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What happened to Shiney James? BU alumni call for transparency

Shiney James Follow-up
Shiney James, BU Orientation Director, teaching First Year Experience (FY101) in 2017. Four months after The Daily Free Press broke the story about James’ treatment toward student employees, BU has remained for the most part silent on the issue. James is still on BU’s directory, but she no longer works directly with students. COURTESY OF JACKIE RICCIARDI VIA BU TODAY

An investigation into the conduct of BU Orientation Director Shiney James is ongoing, four months after news broke of her alleged “torturous” treatment toward student employees.

On Oct. 4, 2021, The Daily Free Press reported how several former Orientation student leaders accused James of verbally degrading and harshly disciplining student employees, among other things.

However, since the news broke BU has remained for the most part silent on the issue, only acknowledging allegations and launching an investigation with an external fact-finder into the matter. 

“Our goal in this process is to ensure that a careful review of the facts takes place, in accordance with the University’s commitment to the safety and wellbeing of all members of our community as well as our commitment to due process,” wrote University Provost Jean Morrison in an Oct. 7 letter.

According to BU’s directory, James is still employed as Orientation director. However, she no longer works directly with students, as stated in Morrison’s letter.

Speaking to The Daily Free Press, public relations and personnel management experts said investigations such as James’ can go on for weeks or months, typically varying on a case-by-case basis.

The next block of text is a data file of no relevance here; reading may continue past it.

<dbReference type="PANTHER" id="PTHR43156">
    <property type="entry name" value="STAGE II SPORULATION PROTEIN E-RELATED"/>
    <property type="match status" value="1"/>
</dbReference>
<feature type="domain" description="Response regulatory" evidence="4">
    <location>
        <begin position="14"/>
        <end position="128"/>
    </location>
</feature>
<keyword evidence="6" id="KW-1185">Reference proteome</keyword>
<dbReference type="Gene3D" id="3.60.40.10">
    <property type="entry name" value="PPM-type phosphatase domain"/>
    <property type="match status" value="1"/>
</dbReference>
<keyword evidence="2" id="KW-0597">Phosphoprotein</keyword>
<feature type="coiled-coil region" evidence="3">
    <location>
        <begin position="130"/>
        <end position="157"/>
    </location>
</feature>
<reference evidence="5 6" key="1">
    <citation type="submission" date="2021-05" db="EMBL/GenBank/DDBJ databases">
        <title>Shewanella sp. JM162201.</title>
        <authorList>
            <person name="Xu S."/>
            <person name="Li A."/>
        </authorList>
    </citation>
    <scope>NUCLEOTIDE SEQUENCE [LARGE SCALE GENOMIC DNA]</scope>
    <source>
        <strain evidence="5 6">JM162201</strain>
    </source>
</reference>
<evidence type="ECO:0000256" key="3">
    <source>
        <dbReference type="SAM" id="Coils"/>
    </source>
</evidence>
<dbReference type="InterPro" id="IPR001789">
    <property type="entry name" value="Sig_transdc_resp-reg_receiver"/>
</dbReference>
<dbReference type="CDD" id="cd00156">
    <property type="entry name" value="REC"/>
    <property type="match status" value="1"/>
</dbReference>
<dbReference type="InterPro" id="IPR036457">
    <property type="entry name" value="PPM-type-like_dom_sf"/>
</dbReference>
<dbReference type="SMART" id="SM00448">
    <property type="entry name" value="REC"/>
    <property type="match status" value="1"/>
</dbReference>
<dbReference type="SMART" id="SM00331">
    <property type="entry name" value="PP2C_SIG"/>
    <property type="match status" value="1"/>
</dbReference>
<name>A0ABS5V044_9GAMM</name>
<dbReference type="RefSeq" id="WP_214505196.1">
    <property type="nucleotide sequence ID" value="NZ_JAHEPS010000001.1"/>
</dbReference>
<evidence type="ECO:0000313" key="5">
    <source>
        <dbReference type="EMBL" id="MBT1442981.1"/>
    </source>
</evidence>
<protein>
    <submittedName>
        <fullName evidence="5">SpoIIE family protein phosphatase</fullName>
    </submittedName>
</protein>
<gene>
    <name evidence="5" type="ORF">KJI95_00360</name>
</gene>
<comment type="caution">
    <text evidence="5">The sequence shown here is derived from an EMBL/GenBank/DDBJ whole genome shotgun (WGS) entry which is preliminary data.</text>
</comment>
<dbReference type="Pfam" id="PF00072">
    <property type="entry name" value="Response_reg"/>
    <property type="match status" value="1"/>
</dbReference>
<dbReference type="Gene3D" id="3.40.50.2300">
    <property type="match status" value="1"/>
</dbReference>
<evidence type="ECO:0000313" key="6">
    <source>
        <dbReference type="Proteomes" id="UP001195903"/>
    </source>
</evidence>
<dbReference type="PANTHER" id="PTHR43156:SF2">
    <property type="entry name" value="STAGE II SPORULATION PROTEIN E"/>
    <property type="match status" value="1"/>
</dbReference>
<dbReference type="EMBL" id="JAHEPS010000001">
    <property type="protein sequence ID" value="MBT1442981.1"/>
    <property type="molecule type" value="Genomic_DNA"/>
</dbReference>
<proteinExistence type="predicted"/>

According to Kabrina Chang, associate professor for public policy and law at Questrom School of Business, “any number of things could factor in to make [an internal investigation] shorter or longer,” she said. 

On average, BU Orientation hires “around 70 students in a typical pre-pandemic year,” according to BU spokesperson Colin Riley. As such, James potentially interacted with approximately 1,050 students throughout her 15 years as Orientation director.

Riley declined to comment on details of the investigation. 

In these cases, a company’s human resources department normally handles the situation internally, Chang said, adding it normally interviews accusers, witnesses and the accused themselves.

In cases where a lot of evidence against the accused is compiled, Chang said organizations can respond in a variety of ways — these include, but are not limited to, talking to them about their behavior, placing them on probation or removing them from their current position.

“They’ll never resolve it, but try to take action within their own workforce,” Chang said. “If there’s enough that they feel like their internal policies have been violated, they hopefully have policies that tell you what to do in that circumstance.”